On this post we will talk about the Performance Monitor (a.k.a PerfMon) that comes with all recent Windows version (Including Windows 2000, Windows XP and Windows 2003).

You can find the PerfMon in your Start Menu -> Control Panel -> Administrative Tools -> Performance.

Although it is not a debugger, some of the issues we have previously disccused such as memory issues, blocked finalizer thread and deadlocks, have many manifestations that can be easily monitored and found using PerfMon.

In fact, PerfMon can provide a first mean of identifying such problems as well as providing additional “second opinion” that can endorse a certain diagnosis.

I will go through some of the most interesting Performance Objects and list the most interesting counters that belong to it. Afterwards, I will show to each common problem the counters that can indicate on it.

The Counters

.NET CLR Exceptions:
# of Exceptions Thrown / sec – Counts the number of managed exceptions and unmanaged exceptions that were translated into managed exceptions such as null pointer reference that translates into System.NullReferenceException.

This indicator is good to determine performance problems due to too many exceptions thrown during the course of the application. This usually indicates a more serious problem of bad implementation such as using Exceptions as a mean of handling normal program flow.

.NET CLR Interop:
# of CCWs – Number of Com Callable Wrappers (CCWs) current living. A CCW is a .NET proxy that is used to wrap .NET objects that are referenced from unmanaged COM.

If you see memory growing (or not getting freed when it should have) and this counter increasing it might suggest that you have unmanaged code holding on to some of your managed objects and this is the cause of memory either not being freed or increasing.

.NET CLR LocksAndThreads:
Contention Rate / sec – The rate at which threads in the runtime attempt to acquire a managed lock unsucessfully.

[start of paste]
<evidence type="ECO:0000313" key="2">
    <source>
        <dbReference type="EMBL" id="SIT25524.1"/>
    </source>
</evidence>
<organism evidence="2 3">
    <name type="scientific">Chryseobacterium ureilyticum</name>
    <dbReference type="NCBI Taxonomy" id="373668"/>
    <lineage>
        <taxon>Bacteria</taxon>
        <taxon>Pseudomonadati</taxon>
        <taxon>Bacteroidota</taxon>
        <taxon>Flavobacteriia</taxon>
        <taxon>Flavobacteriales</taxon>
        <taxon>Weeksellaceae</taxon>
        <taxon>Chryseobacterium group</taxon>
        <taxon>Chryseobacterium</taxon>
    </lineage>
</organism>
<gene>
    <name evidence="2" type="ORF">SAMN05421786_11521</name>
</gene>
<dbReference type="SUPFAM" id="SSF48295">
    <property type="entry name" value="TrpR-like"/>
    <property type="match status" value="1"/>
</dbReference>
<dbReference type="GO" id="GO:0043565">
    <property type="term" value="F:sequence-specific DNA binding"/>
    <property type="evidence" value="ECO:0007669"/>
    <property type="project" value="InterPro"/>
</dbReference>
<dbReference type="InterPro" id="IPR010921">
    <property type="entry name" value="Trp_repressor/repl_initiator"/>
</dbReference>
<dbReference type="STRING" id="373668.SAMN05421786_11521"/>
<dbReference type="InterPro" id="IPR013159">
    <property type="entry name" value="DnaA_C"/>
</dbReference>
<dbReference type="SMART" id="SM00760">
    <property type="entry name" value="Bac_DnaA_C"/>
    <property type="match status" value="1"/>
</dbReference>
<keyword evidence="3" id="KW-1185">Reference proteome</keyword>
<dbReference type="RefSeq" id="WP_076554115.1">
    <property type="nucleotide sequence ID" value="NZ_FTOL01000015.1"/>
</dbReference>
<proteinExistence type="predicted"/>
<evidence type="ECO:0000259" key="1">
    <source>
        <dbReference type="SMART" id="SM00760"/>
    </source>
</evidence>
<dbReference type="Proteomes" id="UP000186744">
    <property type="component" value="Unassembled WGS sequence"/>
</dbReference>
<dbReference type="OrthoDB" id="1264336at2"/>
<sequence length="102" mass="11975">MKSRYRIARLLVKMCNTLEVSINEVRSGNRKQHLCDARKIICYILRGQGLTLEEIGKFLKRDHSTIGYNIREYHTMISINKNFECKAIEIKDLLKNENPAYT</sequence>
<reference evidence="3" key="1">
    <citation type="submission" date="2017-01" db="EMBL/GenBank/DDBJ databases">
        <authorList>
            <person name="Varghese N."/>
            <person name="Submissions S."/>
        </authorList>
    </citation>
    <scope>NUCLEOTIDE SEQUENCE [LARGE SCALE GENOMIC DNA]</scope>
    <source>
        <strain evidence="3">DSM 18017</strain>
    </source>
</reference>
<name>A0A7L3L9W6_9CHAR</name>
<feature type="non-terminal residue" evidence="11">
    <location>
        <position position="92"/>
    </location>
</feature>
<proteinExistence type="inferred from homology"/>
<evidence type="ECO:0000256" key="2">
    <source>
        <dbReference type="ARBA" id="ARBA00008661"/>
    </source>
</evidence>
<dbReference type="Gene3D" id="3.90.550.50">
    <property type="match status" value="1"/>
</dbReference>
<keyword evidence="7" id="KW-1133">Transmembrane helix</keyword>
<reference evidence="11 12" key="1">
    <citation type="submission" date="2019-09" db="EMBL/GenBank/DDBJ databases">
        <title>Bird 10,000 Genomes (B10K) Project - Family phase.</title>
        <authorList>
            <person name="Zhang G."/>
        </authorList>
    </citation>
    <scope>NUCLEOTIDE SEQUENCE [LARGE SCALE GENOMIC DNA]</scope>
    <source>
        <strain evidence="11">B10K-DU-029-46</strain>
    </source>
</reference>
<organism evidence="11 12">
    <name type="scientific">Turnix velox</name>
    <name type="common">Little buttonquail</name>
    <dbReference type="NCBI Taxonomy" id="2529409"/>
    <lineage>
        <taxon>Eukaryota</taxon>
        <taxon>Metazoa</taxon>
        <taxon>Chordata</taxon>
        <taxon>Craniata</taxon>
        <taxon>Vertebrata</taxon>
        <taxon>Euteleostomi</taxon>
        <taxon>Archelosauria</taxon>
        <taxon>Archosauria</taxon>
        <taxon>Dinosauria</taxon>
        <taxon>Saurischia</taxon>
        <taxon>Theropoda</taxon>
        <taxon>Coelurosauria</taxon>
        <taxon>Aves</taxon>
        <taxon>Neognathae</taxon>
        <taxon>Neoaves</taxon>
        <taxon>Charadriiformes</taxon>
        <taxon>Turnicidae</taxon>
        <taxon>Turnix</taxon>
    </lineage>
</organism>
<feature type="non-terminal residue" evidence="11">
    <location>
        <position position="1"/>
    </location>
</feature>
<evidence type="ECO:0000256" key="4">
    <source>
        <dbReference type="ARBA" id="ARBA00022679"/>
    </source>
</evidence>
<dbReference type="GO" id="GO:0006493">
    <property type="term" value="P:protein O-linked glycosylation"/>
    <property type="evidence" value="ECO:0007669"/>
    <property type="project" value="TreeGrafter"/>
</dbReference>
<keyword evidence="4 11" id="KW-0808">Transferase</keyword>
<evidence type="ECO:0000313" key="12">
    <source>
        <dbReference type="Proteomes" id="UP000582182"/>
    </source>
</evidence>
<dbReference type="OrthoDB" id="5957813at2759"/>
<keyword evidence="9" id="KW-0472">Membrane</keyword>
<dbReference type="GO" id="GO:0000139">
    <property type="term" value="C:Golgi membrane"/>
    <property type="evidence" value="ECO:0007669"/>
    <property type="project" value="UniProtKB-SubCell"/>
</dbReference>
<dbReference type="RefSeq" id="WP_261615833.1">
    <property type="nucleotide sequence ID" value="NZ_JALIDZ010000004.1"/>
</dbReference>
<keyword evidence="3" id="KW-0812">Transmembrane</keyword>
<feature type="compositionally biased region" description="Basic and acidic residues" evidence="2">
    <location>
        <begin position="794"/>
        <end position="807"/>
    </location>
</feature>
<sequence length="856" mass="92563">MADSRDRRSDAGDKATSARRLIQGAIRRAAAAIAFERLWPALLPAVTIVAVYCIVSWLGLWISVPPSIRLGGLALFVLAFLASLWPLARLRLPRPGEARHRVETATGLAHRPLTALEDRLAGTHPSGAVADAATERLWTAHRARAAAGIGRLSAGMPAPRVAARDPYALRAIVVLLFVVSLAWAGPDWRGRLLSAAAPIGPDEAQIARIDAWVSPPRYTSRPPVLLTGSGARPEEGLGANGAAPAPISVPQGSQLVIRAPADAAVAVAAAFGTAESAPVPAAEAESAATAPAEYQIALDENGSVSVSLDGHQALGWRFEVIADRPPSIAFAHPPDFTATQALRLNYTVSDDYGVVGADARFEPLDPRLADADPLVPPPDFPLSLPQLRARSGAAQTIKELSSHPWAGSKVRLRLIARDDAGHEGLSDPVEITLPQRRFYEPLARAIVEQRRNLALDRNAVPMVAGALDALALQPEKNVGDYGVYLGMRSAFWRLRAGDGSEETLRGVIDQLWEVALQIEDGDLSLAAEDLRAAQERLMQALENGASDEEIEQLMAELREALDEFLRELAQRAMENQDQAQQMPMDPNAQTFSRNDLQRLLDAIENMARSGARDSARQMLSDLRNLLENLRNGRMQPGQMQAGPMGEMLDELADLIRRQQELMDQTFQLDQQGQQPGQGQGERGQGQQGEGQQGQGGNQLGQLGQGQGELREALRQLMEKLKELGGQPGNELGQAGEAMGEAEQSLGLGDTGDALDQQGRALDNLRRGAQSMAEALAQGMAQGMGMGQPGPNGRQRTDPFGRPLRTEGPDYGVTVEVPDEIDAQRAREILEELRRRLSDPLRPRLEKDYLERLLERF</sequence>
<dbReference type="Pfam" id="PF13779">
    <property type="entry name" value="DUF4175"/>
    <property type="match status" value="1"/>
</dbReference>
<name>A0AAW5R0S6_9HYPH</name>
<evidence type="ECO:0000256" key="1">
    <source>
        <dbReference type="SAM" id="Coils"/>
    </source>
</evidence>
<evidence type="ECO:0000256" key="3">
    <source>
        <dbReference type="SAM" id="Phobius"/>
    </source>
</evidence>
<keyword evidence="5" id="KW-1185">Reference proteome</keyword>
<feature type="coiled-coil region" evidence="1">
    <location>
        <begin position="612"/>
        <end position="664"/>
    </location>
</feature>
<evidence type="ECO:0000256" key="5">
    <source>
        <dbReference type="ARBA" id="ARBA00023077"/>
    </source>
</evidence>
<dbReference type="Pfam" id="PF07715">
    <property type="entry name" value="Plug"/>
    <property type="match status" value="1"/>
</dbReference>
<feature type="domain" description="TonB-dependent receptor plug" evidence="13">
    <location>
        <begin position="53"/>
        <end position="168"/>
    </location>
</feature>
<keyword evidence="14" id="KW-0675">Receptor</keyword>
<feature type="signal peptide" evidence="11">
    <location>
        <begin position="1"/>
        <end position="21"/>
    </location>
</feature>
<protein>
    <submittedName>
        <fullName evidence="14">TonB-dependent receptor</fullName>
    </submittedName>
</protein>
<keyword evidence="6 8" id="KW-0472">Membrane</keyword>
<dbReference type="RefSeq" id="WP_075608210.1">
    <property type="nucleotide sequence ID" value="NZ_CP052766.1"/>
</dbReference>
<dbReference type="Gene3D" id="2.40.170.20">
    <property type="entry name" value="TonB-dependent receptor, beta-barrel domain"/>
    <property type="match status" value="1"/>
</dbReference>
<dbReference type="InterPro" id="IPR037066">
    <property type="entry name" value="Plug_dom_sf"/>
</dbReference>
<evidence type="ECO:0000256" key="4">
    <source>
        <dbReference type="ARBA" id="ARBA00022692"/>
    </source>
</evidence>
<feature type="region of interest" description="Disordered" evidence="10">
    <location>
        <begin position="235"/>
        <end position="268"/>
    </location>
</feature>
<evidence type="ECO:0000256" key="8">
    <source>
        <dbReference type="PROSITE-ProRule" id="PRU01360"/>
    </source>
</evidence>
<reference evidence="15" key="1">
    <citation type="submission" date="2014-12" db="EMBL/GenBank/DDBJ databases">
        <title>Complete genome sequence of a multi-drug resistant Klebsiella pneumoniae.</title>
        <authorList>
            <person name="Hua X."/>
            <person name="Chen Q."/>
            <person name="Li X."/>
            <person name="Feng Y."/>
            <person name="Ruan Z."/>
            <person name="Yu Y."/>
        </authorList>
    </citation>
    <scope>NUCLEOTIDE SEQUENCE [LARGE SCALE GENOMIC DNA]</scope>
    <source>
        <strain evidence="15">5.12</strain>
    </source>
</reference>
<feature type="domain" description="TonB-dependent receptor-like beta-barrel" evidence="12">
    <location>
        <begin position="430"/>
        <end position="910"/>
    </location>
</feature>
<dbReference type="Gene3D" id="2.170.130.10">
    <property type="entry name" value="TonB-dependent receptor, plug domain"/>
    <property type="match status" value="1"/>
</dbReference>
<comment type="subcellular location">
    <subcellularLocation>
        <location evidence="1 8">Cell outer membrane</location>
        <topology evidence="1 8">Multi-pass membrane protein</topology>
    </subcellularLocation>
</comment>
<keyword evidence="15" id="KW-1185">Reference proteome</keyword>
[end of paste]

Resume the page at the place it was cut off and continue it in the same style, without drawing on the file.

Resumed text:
Managed locks are acquired using either the “lock statement in C# or by using System.Threading.Monitor.Enter.

If this number is increasing it means we have a bottleneck in our code. This area in the code is synchronized, so only one thread at a time enters it, but it is being “hammered” by multiple threads that are all trying to get into this piece of code.

We need find that piece of code and see how can we avoid this situation in order to resolve this bottleneck.

Current Queue Length – This counter displays the the total number of threads currently waiting to acquire some managed lock in the application. It only shows the last observed vaule.

This counter is similar to Contention Rate / sec but it shows the number of threads waiting to acquire a managed lock at a given point in time, not only the failed ones. It will also outline possible bottlenecks in the code that are being accessed by multiple threads multiple times.

If Current Queue Length value is almost equal to Threads Count and % Processor Time is at a fixed value it might also indicate that we have a CPU spin issue.

If % Processor Time is 0 (or almost 0) and the application is not responding it means that we have a deadlock.

.NET CLR Memory:
# Bytes in all heaps - This counter is the sum of four other counters: Gen 0 Heap Size, Gen 1 Heap Size, Gen 2 Heap Size and Large Object Heap Size. It displays the current memory allocated in bytes on the GC (managed) heaps.

If this counter keeps on rising it indicates that we have a managed leak. Some managed objects are always being refereneced and are never collected.